Loretta Sanchez on Families & Children
Democratic Representative (CA-47)
Voted YES on four weeks of paid parental leave for federal employees.
Congressional Summary:Allows federal employees to substitute any available paid leave for any leave without pay available for either the: (1) birth of a child; or (2) placement of a child with the employee for either adoption or foster care. Makes available for any of the 12 weeks of leave an employee is entitled to for such purposes: (1) four administrative weeks of paid parental leave in connection with the birth or placement involved; and (2) any accumulated annual or sick leave.
Proponent's argument to vote Yes:
Rep. STEVE LYNCH (D, MA-9): This bill takes an important step toward improving the Federal Government's ability to recruit and retain a highly qualified workforce by providing paid parental leave to Federal and Congressional employees for the birth, adoption or placement of a child for foster care, which is a benefit that is extended to many in the private sector in other industrialized countries.
Opponent's argument to vote
No:Rep. DARRELL ISSA (R, CA-49): This bill sends the wrong message at the wrong time to working American taxpayers and families that are struggling in difficult times. Our economy is in crisis, and deficits are already soaring. This bill does not have one provision to say if you make $170,000 a year, why do we have to give you this benefit, because you have to choose between feeding your children and being with your children? Certainly not. There are no protections against, in fact, those who do not need this special benefit getting it. There are no safeguards at all. As a matter of fact, this bill envisions the $1 billion over 5 years, swelling to $4 billion over 10 years or more because, in fact, they believe it should be 8 weeks of special leave. Federal employees enjoy one of the highest levels of job security, without a doubt, anywhere in the United States. I would venture to say many of them the highest. More importantly, in good times and bad, they keep their jobs.
Reference: Federal Employees Paid Parental Leave Act;
; vote number 2009-H310
on Jun 4, 2009
Voted YES on establishing nationwide AMBER alert system for missing kids.
Vote to adopt the conference report on the bill that would assign a national coordinator for AMBER alerts. AMBER alerts is an alert system for missing children, make available additional protections for children and set stricter punishments for sex offenders. Two-time child sex offenders would be subjected to mandatory life sentence. The measure would make it a crime to pander visual illustrations of children as child pornography. It would increase maximum sentences for a number of specified crimes against children. It would also make it a crime to take a trip to foreign countries and engage in illicit sexual conduct with a minor. It also would enlarge law enforcement's wiretap and electronic surveillance abilities in investigations of child pornography.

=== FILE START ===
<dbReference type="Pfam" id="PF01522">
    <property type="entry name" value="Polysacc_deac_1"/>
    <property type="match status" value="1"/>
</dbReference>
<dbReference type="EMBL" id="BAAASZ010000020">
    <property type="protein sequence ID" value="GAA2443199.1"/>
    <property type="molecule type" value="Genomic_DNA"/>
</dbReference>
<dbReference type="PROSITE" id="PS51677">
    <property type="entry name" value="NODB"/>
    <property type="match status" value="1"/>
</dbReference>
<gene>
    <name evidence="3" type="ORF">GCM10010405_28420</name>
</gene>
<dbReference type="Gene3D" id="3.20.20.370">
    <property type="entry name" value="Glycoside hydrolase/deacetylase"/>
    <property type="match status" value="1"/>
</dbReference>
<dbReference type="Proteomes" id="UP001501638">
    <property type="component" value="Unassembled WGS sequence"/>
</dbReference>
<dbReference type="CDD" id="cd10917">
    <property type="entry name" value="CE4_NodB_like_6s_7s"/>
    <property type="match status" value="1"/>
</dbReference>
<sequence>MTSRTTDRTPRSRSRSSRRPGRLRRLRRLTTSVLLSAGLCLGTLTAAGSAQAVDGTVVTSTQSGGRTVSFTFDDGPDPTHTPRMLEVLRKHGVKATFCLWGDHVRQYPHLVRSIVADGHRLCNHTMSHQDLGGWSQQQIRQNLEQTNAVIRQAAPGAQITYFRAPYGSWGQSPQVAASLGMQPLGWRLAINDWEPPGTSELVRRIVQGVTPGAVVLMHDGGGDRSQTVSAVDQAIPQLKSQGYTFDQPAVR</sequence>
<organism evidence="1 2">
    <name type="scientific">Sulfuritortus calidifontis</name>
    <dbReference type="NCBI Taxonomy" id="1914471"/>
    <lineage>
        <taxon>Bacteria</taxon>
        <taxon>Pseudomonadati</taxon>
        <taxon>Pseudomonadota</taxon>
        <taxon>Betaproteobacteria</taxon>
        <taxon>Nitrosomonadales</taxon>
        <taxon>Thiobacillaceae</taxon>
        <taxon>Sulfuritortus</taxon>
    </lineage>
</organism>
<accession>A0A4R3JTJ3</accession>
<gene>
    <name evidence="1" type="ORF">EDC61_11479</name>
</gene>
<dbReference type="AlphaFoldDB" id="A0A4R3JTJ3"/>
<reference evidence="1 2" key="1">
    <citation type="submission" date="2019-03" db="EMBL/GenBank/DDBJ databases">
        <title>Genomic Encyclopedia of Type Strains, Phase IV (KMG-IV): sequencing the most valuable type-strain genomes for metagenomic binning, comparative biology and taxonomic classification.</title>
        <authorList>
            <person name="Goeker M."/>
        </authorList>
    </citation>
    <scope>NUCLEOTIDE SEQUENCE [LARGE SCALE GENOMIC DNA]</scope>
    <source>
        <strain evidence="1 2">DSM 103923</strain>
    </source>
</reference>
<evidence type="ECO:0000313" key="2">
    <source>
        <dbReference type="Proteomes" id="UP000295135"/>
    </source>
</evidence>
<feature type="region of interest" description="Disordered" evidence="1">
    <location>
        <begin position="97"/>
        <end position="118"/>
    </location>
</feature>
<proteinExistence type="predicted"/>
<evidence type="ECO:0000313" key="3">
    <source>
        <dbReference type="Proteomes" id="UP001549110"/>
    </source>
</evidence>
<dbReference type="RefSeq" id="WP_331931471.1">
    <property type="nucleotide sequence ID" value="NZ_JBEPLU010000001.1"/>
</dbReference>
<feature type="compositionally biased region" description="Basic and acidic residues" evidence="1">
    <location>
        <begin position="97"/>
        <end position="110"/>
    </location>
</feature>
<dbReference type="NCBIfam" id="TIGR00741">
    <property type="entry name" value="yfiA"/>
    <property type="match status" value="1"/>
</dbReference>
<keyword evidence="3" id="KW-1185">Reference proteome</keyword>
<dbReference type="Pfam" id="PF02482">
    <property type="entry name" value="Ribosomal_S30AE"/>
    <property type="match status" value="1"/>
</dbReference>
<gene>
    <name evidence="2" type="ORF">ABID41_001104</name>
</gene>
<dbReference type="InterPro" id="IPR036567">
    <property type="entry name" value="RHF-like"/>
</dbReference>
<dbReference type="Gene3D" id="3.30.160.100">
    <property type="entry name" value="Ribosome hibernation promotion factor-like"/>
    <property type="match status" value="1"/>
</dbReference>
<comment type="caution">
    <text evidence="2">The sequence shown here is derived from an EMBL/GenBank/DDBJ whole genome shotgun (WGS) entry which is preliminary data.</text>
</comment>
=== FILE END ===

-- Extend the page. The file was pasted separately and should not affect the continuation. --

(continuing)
Reference: Child Abduction Prevention Act;
Bill S 151
; vote number 2003-127
on Apr 10, 2003
Voted NO on reducing Marriage Tax by $399B over 10 years.
Vote to pass a bill that would reduce taxes for married people by $399.2 billion over 10 years by doubling the couples' deduction and the child tax credit. Among other provisions, the bill would allow married couples filing jointly to claim a standard deduction equal to the deduction they would receive filing singly.
Reference: Bill sponsored by Weller, R-IL;
Bill HR 6
; vote number 2001-75
on Mar 29, 2001
Give parents tools to balance work and family.
Sanchez adopted the manifesto, "A New Agenda for the New Decade":
Strengthen America’s Families
While the steady reduction in the number of two-parent families of the last 40 years has slowed, more than one-third of our children still live in one- or no-parent families. There is a high correlation between a childhood spent with inadequate parental support and an adulthood spent in poverty or in prison.
To strengthen families, we must redouble efforts to reduce out-of-wedlock pregnancies, make work pay, eliminate tax policies that inadvertently penalize marriage, and require absent fathers to pay child support while offering them new opportunities to find work. Because every child needs the attention of at least one caring and competent adult, we should create an “extended family” of adult volunteer mentors.
Family breakdown is not the only challenge we face. As two-worker families have become the norm, harried parents have less time to spend on their most important job: raising their children. Moreover, parents and
schools often find themselves contending with sex- and violence-saturated messages coming from an all-pervasive mass entertainment media.